Video: Multiplying a Rick 12-String Into Oblivion | Sound Recipe #68

Recently, a used Rickenbacker 360/12 from the late '70s came into our lives, thanks to this great music gear site called Reverb.

The pinnacle of the electric 12-string sound, 360/12s also have a special feature: a TRS stereo output ("Rick-O-Sound") that allows you to split the output of each pickup to a separate amp, which got our musician minds thinking about math. (Always a dangerous prospect.)

If the Rick-O-Sound split essentially doubles the 12 strings, or so our thinking went, that makes 24. If we then use two stereo pedals to split the two signals again, that makes 48. If those pedals are chorus pedals (which allow an unprocessed signal to pass through and modulate a doubled signal) then that gets us to the equivalent of... 96 strings (right?).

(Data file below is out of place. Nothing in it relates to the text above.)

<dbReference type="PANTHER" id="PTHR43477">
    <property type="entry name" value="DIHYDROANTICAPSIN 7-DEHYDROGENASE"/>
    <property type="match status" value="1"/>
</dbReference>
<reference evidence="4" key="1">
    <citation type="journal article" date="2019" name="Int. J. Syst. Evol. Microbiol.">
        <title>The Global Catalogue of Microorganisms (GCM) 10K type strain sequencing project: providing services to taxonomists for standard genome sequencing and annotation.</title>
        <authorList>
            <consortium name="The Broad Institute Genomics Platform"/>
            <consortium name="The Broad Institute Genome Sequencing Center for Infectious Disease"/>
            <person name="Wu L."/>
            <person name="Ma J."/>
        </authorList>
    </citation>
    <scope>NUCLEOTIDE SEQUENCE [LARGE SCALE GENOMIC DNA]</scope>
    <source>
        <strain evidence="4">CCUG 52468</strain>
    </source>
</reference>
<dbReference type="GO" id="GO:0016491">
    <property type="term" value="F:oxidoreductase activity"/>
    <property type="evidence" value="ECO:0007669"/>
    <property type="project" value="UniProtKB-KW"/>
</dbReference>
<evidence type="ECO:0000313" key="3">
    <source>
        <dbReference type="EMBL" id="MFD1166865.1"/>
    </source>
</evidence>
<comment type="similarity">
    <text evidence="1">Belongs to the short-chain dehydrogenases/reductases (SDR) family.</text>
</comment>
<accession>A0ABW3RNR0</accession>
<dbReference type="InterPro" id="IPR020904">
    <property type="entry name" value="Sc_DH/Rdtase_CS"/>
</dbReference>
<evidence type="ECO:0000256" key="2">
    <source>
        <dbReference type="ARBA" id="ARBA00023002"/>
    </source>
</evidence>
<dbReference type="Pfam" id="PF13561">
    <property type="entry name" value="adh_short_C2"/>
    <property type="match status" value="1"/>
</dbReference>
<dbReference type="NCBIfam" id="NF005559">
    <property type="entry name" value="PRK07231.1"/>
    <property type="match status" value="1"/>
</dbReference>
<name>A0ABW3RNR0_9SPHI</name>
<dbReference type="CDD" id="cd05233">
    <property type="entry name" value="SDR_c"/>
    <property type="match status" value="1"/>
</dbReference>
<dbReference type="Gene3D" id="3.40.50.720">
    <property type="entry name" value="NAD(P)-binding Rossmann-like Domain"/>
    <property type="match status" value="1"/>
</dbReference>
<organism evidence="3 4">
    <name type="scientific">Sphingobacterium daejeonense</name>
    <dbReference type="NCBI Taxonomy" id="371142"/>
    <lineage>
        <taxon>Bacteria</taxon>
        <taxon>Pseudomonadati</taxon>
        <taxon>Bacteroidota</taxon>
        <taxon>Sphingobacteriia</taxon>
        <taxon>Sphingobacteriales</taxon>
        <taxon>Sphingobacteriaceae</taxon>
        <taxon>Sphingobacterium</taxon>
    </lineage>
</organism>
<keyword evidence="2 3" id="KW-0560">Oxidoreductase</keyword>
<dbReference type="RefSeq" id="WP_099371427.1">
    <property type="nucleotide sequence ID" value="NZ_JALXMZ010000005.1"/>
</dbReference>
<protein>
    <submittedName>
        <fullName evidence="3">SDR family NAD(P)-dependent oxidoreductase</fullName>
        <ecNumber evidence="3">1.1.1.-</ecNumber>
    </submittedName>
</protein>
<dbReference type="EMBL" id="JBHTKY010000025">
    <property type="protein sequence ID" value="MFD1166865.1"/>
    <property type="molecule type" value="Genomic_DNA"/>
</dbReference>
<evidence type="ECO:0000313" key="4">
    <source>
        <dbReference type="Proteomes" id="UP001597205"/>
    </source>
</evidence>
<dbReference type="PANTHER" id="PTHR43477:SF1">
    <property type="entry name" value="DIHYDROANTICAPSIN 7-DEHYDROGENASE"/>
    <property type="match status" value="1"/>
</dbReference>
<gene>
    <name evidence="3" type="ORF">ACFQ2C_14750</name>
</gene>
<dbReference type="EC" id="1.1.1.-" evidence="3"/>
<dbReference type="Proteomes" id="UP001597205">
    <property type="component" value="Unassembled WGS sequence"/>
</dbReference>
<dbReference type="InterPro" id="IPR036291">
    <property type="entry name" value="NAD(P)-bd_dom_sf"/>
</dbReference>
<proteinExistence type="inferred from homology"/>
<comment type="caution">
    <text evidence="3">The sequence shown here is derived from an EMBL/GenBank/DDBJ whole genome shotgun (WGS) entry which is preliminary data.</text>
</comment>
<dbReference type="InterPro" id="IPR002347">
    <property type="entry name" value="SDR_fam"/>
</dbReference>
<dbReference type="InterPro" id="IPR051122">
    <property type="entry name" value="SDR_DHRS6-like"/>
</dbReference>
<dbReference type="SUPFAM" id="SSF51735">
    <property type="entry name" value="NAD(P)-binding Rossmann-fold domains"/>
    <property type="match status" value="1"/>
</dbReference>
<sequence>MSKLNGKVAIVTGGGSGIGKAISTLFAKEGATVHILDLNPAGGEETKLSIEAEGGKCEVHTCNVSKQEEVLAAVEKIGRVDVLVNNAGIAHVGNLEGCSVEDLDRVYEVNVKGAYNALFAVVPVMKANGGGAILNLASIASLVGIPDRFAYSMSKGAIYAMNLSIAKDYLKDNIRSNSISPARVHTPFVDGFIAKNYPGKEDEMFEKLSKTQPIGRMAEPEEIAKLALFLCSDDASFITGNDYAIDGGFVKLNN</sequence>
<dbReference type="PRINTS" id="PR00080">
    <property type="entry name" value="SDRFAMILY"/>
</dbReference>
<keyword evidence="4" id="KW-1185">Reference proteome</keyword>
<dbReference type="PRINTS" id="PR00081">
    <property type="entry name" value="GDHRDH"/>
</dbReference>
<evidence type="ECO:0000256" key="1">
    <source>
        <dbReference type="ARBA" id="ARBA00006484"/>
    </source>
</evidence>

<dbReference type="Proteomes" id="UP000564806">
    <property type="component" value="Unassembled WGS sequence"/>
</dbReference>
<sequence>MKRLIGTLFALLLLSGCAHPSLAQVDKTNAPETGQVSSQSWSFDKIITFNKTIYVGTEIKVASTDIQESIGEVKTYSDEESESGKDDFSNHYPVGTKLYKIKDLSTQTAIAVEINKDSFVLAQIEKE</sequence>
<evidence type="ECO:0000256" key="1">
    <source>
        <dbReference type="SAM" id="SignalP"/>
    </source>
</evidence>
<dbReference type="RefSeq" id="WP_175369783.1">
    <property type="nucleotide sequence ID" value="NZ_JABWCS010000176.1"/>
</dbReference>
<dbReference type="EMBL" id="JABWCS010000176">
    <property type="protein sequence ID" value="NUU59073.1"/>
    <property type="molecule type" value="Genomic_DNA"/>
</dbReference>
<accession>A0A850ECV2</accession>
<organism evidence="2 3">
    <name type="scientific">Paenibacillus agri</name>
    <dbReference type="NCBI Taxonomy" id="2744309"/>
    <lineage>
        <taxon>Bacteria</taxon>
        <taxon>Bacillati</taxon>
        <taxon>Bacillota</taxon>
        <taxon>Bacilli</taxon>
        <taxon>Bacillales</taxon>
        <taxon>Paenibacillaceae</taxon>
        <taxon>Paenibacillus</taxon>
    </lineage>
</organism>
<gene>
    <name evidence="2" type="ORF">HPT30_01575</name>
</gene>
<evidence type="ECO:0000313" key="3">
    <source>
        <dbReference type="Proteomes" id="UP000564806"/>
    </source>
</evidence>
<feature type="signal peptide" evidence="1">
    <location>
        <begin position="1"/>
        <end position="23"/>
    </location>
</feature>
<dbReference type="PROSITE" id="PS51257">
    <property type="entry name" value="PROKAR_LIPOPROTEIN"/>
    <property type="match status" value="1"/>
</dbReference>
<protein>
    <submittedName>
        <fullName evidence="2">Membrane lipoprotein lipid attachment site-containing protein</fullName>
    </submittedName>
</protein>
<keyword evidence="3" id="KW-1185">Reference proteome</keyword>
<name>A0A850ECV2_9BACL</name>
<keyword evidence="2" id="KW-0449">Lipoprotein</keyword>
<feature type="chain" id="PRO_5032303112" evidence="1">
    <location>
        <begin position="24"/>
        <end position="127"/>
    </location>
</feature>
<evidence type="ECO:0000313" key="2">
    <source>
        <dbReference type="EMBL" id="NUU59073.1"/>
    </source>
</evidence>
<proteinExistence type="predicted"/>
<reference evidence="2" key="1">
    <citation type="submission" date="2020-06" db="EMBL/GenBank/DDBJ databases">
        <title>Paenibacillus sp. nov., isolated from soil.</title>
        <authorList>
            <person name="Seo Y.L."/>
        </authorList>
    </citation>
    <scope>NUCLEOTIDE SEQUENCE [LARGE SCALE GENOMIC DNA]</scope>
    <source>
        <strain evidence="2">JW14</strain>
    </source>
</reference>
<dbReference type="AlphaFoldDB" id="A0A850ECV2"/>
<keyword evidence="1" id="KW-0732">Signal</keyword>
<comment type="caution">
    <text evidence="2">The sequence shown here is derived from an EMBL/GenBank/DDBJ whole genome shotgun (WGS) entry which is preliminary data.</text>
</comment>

And if we then add two delay pedals with heaping amounts of repeats, that well and truly maxes out our musician-math capabilities.

Gear used in our video

We may have lost count, but the resulting sound—all multiplied from one guitar—is huge. (Especially in the room, it sounded like a big ol' guitar party.)

While we had the Rick 12, four amps, and four pedals available to us, we can't emphasize enough that you should try this on your own with whatever you have available to you.

You could easily record track after track of a standard 12-string, each effected with chorus and delay, even if you don't have a single traditional amp in your life. And the variations in your mult-tracked playing could add even more character to the sound.

Experiment to your heart's content. Want more inspiration? Find all of our Sound Recipes.

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